There are days when you know for certain that this is the MOST WONDERFUL JOB IN THE WORLD. Today was one of them.
You see, this afternoon, Harriet had asked me to bless the"adoption" of her godmother….
H. is 5 now, and was baptised as a baby, with 2 lovely godmums and a godfather too.
She was very fond of all of them, and they of her (she is a rather shiney little girl, so I tend to agree with them) and was quite devastated when one of her godmothers became ill and more ill and finally, sadly, died.
H missed her a lot and when her baby brother came to St M’s for his baptism, she was a bit sad, so her mum and dad had a chat with me. Was there any way that she could have an extra godmother added, so that she would have 3 special people of her own, just as her brothers did??
I explained all the reasons why she couldn’t really have another godparent as such, as the baptism promises had been well and truly made already, and this was understood and caused no problems. But none of us could see any reason why she shouldn’t invite another adult to take on some of the godparent’s role, and it seemed to me that this was a relationship that God would delight to bless.
Fast forward to this afternoon in St David’s Chapel, the nearest thing we have to flexible space in the church. A group of 16 adults and children sat in a semi circle, watching H and her mum light a large candle, a sign of God’s presence with us. As the service went on, she lit a smaller light from it, to remember W, and we talked of how she is now with God, who is light and goodness and love.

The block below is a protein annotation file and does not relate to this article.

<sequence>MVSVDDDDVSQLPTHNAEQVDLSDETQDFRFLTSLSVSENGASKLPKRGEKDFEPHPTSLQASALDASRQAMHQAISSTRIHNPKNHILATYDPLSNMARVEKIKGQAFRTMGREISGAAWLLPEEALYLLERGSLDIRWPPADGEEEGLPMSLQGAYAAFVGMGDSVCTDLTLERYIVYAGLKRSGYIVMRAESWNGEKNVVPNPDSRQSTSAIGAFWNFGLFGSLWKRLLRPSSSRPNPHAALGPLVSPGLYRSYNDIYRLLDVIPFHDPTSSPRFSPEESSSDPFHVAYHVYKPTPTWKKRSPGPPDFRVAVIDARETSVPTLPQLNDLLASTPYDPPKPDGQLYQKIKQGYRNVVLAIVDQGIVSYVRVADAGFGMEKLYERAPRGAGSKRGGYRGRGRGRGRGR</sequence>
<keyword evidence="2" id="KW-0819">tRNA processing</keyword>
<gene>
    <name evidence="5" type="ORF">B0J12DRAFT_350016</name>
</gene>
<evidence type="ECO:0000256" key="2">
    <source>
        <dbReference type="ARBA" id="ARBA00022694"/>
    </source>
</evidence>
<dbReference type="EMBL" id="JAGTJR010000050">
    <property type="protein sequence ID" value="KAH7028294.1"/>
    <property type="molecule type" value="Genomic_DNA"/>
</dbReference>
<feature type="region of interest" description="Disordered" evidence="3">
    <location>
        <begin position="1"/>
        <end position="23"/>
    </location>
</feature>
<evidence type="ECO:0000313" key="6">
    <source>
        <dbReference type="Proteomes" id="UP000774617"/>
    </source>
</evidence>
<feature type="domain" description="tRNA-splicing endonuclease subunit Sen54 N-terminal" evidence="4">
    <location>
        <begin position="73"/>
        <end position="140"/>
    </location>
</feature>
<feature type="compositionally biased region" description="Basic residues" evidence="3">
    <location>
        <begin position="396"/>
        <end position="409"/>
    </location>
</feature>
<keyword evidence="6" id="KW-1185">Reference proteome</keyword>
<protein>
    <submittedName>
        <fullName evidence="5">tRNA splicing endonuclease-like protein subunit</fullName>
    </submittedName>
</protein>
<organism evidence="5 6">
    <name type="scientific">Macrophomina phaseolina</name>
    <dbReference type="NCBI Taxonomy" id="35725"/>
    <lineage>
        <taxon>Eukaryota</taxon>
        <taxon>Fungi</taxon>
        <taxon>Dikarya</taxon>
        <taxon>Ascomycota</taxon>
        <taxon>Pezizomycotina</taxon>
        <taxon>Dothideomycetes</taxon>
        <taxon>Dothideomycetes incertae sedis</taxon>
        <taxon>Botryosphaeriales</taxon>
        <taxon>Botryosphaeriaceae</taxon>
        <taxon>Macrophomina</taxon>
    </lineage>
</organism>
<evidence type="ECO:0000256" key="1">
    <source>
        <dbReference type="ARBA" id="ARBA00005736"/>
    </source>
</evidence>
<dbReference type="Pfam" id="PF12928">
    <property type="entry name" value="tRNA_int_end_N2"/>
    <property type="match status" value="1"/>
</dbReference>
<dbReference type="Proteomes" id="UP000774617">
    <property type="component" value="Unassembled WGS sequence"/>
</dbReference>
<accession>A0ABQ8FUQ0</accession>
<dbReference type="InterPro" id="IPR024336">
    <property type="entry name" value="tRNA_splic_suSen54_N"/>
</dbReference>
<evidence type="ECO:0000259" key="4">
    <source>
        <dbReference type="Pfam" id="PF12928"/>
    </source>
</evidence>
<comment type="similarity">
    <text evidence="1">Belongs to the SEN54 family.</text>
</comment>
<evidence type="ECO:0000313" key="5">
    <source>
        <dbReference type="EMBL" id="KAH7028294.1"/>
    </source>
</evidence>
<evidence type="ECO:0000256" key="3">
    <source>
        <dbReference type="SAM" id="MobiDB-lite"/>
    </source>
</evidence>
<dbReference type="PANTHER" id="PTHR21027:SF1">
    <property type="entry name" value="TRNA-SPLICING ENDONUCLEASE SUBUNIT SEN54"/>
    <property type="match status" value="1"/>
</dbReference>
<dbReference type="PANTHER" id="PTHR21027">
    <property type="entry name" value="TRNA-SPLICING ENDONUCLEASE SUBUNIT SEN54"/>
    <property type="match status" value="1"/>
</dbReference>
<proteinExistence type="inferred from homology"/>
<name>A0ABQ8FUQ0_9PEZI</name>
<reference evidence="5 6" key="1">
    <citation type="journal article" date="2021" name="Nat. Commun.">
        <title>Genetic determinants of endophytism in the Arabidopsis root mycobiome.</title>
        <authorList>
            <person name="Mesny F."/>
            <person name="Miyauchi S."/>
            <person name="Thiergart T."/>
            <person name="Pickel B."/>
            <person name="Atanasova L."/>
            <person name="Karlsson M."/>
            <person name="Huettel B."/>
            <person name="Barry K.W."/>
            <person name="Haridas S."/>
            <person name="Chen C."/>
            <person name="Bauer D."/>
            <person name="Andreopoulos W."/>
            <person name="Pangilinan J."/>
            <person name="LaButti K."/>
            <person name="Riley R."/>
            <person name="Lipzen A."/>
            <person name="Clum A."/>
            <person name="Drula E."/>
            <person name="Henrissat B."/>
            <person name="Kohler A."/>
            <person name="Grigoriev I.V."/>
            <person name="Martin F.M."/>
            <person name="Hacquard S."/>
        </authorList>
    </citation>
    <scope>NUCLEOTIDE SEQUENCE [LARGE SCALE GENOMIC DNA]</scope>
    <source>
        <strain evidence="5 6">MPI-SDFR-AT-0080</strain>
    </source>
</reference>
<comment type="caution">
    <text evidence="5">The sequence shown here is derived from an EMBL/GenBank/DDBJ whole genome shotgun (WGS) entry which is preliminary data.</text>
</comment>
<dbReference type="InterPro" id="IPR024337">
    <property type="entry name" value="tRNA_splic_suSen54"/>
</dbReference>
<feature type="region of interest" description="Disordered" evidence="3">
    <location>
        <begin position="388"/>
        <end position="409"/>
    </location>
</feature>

Then came Harriet’s surprise. I thought she and her brother had prepared a poem to read but what actually happened, (and you’ll just have to believe me that this was in fact utterly wonderful, and not remotely cheesey) is that they sang, alternate verses, right the way through “Twinkle, twinkle little star”. When they finished the last verse, and the traveller in the dark was led safely home, there was the sort of holy silence that happens only rarely. 10 adults and 6 children all totally focussed and still.
Then, in response to my questions, M promised to
“pray for Harriet,
…..support and guide her through life
And help her to grow in knowledge and love of God?”
and together they lit two more candles, so that the chapel became a place of warmth and light. We prayed for them, and for each other, adapting prayers from the baptism service and also that wonderful prayer that I learned in childhood, before I realised I was learning anything, as it was written on my baptism certificate hanging over my bed
“Defend, oh Lord, your servant H with your heavenly grace…” We looked ahead to the day when in another special service H might come to make her baptism promises her own.
Harriet’s father read a version of her favourite Bible story, the parable of the lost sheep. I asked all the adults to think how much they love their own child, and the children to feel themselves loved and loved by their parents, and then reminded them that God, whose love outstrips anything we can ever imagine, loves each of them as if they were His only child.
For this afternoon, I think they believed me.
I blessed them in his name, and we went out a bitter November evening, and the sky was full of stars.